It’s Not About Religion. It’s About A Relationship. Really?

On the sign of a local church: It’s not about religion. ?It’s about a relationship with Jesus.

When I first saw the sign I thought, that’s great, they’re trying to reach people ? and I know what they’re saying. Christianity isn’t drudgery; it’s not a bunch of tedious rules and regulations we slog through; it’s a joy-filled relationship with God through Jesus. ?I commend that church for reaching out to our community.

But the more I thought about it the more it bothered me. Bear with with me here ? remember, I’m an old guy and I’m entitled to these kinds of musings. ?If you want you can blast me afterwards but hear me out for a second.

The sign bothered me because being a Christian IS about religion. ?Religion and relationship with Jesus aren’t mutually exclusive. ?Being a Christian is about religion AND a relationship.

Religion is a specific set of beliefs about God and the practices those beliefs require. If we don’t believe Jesus is God, who became a man, lived a life of perfect obedience to his Father, died on the cross for our sins, and rose from the dead, we won’t be saved and can have no relationship with the Father or Jesus Christ. Without religion there is no relationship.

James certainly saw religion as important:

If anyone thinks he is religious and does not bridle his tongue but deceives his heart, this person’s religion is worthless. ?Religion that is pure and undefiled before God, the Father, is this: to visit orphans and widows in their affliction, and to keep oneself unstained from the world. James 1:26-27

If one can think he is religious yet not be, then it must be possible to actually be. If there is a religion that is worthless, then there is a religion that is true and worth having. ?James says true religion will lead us to bridle our tongues, visit afflicted orphans and widows ?and live holy, unstained lives.

In other words, it IS about religion – which affects how we live. It affects our speech. It makes us loving and holy.

The problem with the statement “It’s not about religion. ?It’s about a relationship with Jesus” is that it’s vague. ?It’s undefined, warm and fuzzy. ?But it can say the wrong thing.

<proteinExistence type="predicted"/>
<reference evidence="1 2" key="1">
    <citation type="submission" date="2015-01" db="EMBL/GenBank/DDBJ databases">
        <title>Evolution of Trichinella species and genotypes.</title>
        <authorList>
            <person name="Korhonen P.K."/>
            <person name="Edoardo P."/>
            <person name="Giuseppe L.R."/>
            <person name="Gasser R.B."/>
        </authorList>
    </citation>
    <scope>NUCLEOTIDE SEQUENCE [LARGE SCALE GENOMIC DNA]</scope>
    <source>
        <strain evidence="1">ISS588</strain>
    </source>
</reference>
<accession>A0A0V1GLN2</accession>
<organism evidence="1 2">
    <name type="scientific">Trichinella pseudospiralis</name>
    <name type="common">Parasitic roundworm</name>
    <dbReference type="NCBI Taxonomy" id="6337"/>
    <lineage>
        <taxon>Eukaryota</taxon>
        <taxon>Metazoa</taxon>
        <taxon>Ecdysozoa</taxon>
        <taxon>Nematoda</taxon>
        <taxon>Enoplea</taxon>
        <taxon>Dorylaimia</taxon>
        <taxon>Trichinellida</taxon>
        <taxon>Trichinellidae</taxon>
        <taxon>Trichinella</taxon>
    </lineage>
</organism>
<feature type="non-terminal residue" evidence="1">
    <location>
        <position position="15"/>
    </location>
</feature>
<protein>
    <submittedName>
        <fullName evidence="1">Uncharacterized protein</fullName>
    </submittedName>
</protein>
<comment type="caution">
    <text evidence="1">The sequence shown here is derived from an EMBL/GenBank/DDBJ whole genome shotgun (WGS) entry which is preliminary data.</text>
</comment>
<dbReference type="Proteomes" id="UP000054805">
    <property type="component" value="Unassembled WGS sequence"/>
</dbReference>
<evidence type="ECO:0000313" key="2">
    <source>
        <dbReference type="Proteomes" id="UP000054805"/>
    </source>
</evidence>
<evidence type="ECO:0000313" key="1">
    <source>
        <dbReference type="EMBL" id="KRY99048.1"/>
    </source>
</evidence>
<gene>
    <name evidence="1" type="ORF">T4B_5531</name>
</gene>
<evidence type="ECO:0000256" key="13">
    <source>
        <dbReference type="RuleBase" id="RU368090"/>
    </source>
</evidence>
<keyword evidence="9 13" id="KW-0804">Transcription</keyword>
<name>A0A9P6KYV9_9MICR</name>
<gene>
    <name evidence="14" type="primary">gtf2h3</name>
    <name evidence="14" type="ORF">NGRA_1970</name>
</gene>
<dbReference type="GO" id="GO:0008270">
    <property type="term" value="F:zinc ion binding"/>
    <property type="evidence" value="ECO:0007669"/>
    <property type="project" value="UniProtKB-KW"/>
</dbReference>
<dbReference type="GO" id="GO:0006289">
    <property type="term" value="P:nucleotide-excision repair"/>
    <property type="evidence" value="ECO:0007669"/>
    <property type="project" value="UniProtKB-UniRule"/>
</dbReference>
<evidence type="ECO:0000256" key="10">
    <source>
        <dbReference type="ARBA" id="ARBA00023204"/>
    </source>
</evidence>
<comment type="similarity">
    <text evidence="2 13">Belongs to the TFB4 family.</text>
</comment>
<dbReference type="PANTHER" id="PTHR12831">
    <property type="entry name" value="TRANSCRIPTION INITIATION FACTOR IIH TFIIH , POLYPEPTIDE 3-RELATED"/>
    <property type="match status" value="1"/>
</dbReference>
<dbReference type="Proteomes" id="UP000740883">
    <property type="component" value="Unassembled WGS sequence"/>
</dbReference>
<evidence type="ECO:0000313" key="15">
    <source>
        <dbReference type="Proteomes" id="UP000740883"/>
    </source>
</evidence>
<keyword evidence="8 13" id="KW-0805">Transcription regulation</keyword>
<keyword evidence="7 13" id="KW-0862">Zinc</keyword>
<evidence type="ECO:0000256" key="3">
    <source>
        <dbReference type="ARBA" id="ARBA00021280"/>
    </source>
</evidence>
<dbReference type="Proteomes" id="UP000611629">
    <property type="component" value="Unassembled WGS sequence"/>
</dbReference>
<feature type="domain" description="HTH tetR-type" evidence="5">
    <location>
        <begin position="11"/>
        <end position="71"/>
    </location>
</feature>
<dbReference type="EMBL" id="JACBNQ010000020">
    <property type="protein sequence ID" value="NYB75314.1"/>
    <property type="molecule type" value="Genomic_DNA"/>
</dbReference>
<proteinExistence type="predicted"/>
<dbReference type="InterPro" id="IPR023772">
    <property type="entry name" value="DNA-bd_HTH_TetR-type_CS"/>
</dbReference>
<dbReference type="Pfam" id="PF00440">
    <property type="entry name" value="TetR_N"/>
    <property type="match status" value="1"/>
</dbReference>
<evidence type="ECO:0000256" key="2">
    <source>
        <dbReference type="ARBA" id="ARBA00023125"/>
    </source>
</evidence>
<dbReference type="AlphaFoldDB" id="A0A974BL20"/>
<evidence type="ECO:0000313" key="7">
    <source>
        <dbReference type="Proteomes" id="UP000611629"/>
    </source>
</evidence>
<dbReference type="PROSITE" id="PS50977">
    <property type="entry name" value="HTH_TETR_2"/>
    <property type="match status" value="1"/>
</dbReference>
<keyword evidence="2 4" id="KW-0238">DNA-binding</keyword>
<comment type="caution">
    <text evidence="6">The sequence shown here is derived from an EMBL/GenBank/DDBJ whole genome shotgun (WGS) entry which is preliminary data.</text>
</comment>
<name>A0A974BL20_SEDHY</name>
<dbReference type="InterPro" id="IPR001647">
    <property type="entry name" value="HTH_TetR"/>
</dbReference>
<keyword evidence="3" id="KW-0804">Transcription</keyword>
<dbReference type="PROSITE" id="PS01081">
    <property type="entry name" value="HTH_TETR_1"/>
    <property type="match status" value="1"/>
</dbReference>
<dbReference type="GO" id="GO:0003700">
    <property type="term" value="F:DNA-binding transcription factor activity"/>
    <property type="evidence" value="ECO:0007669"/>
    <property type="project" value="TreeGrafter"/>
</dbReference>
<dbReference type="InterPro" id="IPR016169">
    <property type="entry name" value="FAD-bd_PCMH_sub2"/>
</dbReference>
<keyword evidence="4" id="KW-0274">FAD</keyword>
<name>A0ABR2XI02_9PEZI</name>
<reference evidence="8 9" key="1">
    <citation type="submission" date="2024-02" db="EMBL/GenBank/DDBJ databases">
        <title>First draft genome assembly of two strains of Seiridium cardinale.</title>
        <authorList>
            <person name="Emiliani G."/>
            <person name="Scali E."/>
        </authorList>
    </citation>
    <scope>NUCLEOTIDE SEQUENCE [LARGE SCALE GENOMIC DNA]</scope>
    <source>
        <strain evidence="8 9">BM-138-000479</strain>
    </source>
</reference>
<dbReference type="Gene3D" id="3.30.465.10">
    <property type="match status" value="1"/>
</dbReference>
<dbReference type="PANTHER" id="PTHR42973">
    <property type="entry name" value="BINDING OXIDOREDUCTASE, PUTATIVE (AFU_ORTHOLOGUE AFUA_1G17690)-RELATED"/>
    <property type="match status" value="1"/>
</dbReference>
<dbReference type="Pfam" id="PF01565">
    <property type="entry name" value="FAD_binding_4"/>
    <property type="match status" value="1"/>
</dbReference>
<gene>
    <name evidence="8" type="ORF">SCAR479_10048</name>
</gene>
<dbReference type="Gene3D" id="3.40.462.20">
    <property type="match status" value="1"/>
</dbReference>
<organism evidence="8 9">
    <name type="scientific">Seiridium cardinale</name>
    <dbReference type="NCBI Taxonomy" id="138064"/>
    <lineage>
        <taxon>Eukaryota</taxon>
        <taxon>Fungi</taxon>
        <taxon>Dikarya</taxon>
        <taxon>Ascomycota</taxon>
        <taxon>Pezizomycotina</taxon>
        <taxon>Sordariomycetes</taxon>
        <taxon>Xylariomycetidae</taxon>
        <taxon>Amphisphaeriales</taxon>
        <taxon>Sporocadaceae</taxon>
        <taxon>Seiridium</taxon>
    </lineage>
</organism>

If taken the wrong way people might think they don’t need to believe specific truths or be a committed member of a church. That they need not gather with others to hear the word preached or learn sound doctrine or serve others or speak the truth in love, confront sin or repent. It’s just me and Jesus; I don’t need all that religion stuff.

Yes, it is about relationship with Jesus which we receive as a free gift of God. But we cultivate that relationship by abiding in his word, prayer, worship, exercising faith, obedience and loving others – by our religion.

So what would I put on our sign? Maybe something like ? It’s not about religion ? if you think religion means boring drudgery and meaningless rules. It’s about a religion that leads to and fuels a satisfying saving relationship with Jesus Christ.

Of course that’s too much for a sign you have 1.2 seconds to read as you drive by. But you know what I mean. ?Ok, old man’s musings are done. ?Fire away.

Mark Altrogge

I’m a pastor at Saving Grace Church in Indiana, PA. I’m married to Kristi, have 5 kids, and a growing number of grandkids. I enjoy songwriting, oil painting and coffee, not necessarily in that order.

2 comments

  • Thanks for the great article! “Religion” is a great word that we need to preserve. It is linked to several different words in Latin which I think may contribute to some of the confusion. The first one is “relegere” which means the virtue of religion makes man ponder over the things related to God’s worship. The second is “Re-eligere” meaning to choose again. The third, “Religare” , means to bind together expressing the way religion binds us to the service of God. One of the early church fathers, Lactantius, in his ‘Divine Institutes’, IV, xxviii. derives religion from religare: We are tied to God and bound to Him [religati] by the bond of piety, and it is from this, and not, as Cicero holds (Cicero used relegere), from careful consideration, that religion has received its name. Augustine evolved on his idea of what religion meant. Shortly after he was saved he wrote ‘On the True Religion’ (389) , where he says: ‘Religion binds us [religat] to the one Almighty God.’   In ‘City of God'(written 413), X, iii, he derives religion from re-eligere in the sense of recovering: having lost God through neglect [negligentes], we recover Him [religentes] and are drawn to Him. Augustine himself was not satisfied with this thought, for in his ‘Retractions'(427), (How humble is that? – he writes a book at the end of his life about all the things he got wrong!) I, xiii, he abandoned re-eligere going back to his initial definition religare. Aquinas in ‘Summa Theologica’ defined all three uses but didn’t favor one. My take is that all three definitions have value but religare is where it’s at. “I am the vine you are the branches, apart from (being bound to) me you can do nothing”. The story of the Bible is that we were once far off and now we are bound.

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